On another occasion, Foreign Trade Acting Director General, Indrasari Wisnu Wardhana, stated that the Trade Ministry was continuously communicating with shipping companies to allocate space on ships for players in Indonesia.

Until now, the lack of space on ships has increased the tariff of container shipping on international routes.

“We are working together with partners in Kadin Indonesia (Indonesian Chamber of Commerce and Industry). We are communicating with main line operators (MLOs) to allocate space on their ships. Containers are no longer an issue, but the current issue is the space,” he stated.

According to him, shipping on international routes in Indonesia is dominated by foreign companies, which makes it difficult for Indonesia’s foreign trade activities.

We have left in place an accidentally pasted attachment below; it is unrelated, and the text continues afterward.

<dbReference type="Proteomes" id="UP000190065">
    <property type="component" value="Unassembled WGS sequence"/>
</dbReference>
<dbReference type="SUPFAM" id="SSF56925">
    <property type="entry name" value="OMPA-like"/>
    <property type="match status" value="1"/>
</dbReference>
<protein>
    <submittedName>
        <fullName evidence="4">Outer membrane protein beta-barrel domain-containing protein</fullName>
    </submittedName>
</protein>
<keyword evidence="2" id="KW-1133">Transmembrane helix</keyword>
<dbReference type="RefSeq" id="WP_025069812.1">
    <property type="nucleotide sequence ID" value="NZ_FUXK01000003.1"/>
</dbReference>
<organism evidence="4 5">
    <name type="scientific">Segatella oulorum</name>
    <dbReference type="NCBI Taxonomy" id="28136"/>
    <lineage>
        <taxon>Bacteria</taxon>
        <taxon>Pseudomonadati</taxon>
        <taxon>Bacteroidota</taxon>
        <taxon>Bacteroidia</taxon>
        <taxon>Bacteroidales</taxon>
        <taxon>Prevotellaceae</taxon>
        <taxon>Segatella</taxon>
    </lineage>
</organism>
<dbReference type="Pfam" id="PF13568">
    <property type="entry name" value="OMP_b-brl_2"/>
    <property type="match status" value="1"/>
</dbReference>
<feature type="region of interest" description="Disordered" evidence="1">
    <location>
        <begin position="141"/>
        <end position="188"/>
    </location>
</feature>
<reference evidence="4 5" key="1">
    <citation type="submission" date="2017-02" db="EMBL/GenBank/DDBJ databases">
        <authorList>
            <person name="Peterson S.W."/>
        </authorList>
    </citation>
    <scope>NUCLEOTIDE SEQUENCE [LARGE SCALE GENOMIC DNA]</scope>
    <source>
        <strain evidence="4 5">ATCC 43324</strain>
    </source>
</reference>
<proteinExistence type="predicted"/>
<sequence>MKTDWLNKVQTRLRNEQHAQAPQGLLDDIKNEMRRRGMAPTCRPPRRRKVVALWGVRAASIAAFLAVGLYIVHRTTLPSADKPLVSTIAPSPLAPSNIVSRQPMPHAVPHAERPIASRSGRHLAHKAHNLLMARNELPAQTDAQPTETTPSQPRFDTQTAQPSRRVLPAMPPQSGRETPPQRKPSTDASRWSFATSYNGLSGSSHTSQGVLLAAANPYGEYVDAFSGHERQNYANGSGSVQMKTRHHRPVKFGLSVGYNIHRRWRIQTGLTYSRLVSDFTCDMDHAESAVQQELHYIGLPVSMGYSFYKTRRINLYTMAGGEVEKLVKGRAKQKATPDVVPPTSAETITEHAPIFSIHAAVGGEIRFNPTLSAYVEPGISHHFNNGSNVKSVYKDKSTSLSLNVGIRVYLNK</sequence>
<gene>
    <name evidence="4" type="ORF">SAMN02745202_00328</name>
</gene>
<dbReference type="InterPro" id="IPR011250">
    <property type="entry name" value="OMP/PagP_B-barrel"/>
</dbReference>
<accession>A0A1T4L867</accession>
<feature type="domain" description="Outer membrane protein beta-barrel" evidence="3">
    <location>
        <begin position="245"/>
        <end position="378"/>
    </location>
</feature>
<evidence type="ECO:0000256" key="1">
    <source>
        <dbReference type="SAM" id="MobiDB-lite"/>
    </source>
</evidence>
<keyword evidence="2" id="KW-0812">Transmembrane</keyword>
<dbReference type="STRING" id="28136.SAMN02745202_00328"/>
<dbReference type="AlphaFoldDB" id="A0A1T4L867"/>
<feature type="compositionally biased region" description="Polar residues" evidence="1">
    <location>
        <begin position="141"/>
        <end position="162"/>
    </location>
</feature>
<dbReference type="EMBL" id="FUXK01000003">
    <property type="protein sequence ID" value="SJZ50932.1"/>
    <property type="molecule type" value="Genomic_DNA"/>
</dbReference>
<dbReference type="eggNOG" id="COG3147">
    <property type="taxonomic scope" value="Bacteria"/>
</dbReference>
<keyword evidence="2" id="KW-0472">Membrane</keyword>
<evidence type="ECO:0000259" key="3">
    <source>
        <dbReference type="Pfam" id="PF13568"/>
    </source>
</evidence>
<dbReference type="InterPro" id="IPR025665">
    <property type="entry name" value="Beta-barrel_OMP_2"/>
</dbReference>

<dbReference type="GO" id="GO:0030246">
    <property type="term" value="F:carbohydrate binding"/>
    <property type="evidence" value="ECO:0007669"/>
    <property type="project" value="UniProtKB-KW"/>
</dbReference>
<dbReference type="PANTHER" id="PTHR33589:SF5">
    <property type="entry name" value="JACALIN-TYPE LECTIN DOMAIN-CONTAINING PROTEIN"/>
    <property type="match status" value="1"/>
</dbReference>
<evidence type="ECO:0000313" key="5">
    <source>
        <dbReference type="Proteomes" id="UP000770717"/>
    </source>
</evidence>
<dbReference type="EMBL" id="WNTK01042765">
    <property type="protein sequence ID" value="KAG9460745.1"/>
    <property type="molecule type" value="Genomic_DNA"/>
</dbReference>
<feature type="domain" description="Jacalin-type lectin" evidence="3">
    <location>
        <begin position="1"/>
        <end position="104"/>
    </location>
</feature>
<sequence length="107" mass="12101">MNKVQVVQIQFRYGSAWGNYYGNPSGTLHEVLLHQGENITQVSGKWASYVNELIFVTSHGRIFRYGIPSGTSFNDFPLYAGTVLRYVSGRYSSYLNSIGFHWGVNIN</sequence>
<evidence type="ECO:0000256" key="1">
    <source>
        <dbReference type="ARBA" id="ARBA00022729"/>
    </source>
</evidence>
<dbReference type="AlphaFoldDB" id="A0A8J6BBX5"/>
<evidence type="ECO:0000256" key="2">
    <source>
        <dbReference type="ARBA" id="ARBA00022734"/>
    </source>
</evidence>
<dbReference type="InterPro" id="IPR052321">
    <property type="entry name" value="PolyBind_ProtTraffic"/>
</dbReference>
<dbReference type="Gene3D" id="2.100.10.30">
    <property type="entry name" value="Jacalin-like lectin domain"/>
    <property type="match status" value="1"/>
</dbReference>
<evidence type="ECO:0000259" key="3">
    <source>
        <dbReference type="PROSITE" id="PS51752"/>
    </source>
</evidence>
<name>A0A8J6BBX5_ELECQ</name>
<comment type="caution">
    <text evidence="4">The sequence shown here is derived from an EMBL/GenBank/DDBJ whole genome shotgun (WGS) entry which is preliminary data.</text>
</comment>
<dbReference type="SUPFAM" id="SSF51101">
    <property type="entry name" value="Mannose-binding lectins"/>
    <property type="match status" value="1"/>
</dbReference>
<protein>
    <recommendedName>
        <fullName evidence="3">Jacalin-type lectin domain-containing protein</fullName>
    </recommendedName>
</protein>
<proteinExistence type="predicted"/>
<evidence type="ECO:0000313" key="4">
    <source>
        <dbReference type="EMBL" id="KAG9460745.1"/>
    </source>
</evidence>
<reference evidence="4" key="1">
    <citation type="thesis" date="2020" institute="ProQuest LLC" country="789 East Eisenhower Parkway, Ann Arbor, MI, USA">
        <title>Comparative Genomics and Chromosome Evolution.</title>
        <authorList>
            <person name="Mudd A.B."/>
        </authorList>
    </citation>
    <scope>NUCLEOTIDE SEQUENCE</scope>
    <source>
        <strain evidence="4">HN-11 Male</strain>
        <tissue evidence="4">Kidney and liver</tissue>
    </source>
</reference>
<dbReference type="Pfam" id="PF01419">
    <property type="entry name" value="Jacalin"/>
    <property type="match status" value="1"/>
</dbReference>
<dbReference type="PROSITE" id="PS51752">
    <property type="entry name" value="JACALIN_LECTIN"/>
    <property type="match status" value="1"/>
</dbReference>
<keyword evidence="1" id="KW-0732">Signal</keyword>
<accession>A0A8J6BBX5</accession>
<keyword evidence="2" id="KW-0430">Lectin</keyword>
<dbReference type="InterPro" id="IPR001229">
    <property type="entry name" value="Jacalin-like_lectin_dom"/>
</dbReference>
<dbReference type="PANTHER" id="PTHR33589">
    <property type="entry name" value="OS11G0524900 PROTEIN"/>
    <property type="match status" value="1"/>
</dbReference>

“However, hopefully there are less challenges faced by players. We are continuously communicating with MLOs and supporting players as the authority on ships are held by the Transportation Ministry.”

Disruptions in global logistics started from imbalanced international trade. Goods delivered in containers shipped using sea transportation modes for exports and imports are trapped at main ports in Europe and the United States of America (USA).

Wisnu explained that the trade war between the USA and China triggered the scarcity of containers. The trade relationship between the two countries triggers quality disparity of long-distance sea transportation services, such from Asia to the USA and from Asia to Europe.

“China also repositioned and paid expensive prices so that containers outside of China could be returned to China,” he stated.

China’s steps are responded by MLOs by placing ships and repositioning containers to several hub ports in China, such as Shanghai, Shenzhen, Ningbo-Zhoushan, and Guangzhou. This is causing container scarcity and expensive ocean freight.

 

Contact us

Julian  Smith

Julian Smith

Advisor, PwC Indonesia

Tel: +62 21 509 92901

Agung  Wiryawan

Agung Wiryawan

Partner, PwC Indonesia

Tel: +62 21 509 92901

Follow PwC Indonesia